Abhinav Chugh from Peoplebox joins Wayne to answer the question, "Why do people resist using technology designed to make managing easier?"
Peoplebox is an OKR & Performance Management Platform that help you solve for alignment, team performance and engagement to drive exceptional business outcomes.
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Wayne Turmel: Everybody. Welcome, welcome once again to the Long-Distance Worklife podcast. I am your humble servant, Wayne Turmel. This is the podcast where we look at remote work, technology, leadership and just surviving, thriving, keeping the weasels at bay in this crazy world of remote work and all the changes associated with it. This is one of our Marisa-free episodes not that that makes it better, just different because I am talking to a longtime colleague of mine, somebody I've known for a while, and I think it's high time we had this conversation.
So I am being joined by Abhi Chugh, who you should be able to see on the screen. There he is. And we are talking about the metrics that managers need to follow and how do we do that and how does software play a role and why does that freak people out? So that's what we're going to be chatting about.
Joining us from Bangalore, Abhi, my friend, how are you?
Abhinav Chugh: I'm great. Thank you for having me.
Wayne: Thank you for being had. So very quickly, tell the folks what Peoplebox does.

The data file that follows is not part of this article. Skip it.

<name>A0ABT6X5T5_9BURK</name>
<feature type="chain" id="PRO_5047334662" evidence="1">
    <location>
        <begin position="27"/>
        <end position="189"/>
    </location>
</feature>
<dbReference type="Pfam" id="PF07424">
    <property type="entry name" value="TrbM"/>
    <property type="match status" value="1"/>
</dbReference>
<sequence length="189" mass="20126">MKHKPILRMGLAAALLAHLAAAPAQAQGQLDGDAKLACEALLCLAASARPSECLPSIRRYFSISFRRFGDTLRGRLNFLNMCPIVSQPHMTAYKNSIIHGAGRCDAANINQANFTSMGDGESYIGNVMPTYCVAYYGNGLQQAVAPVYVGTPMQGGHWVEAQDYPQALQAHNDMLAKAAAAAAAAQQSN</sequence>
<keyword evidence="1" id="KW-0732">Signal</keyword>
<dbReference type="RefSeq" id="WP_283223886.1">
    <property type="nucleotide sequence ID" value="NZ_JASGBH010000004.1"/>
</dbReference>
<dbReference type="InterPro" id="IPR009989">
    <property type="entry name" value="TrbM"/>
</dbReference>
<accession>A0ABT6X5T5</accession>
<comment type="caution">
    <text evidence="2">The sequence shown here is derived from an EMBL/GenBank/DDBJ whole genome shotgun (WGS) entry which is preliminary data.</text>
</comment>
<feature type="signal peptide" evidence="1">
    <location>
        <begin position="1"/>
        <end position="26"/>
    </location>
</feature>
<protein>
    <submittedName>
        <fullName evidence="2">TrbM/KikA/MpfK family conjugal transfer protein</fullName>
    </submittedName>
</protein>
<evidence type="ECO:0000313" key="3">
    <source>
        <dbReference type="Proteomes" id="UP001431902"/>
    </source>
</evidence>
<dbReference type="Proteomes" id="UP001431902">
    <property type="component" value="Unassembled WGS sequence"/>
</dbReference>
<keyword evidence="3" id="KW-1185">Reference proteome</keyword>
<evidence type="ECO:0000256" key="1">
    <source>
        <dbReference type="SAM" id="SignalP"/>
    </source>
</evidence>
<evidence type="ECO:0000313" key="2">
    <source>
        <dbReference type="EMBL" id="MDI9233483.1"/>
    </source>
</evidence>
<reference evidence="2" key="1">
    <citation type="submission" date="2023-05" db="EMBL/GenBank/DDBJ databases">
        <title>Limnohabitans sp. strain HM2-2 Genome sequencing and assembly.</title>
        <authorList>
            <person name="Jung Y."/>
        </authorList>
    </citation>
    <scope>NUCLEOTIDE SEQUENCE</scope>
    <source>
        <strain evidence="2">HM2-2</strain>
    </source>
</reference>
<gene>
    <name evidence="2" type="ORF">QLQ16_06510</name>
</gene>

Abhi: Thank you. So what our vision is to build an operating system of strategy, execution for high growth companies. And that sounds like a very complicated setting. So I'll make it very simple a lot of time in companies, and especially as remote heads of companies, people, different departments are very misaligned, you know, are not really sure what are their strategic priorities, what our key goals.
So just imagine a central system in the company. Any company is going pretty fast or and in that central system, all your strategic priorities, all your cross-functional goals, all your initiatives are aligned tracked and achieved. And that is a system we are trying to create or we have build, which helps companies execute their strategy faster and get get better business results.
Wayne: Now, that, of course, sounds fabulous. Like all technology sounds fabulous because you're building it to solve a problem. And Lord knows misalignment is a problem as you roll it out in companies, especially remote first and hybrid companies, what are the misalignments? What are people missing out on that they need the help with?
Abhi: I think I think it's a great question and a lot of times people don't understand what exactly is misalignment. People think that a misalignment is all about a lot of leadership or the employees not knowing what our number one goal is. And I don't think that's true because a goal is usually a number. It could be a revenue, it could be a user margin.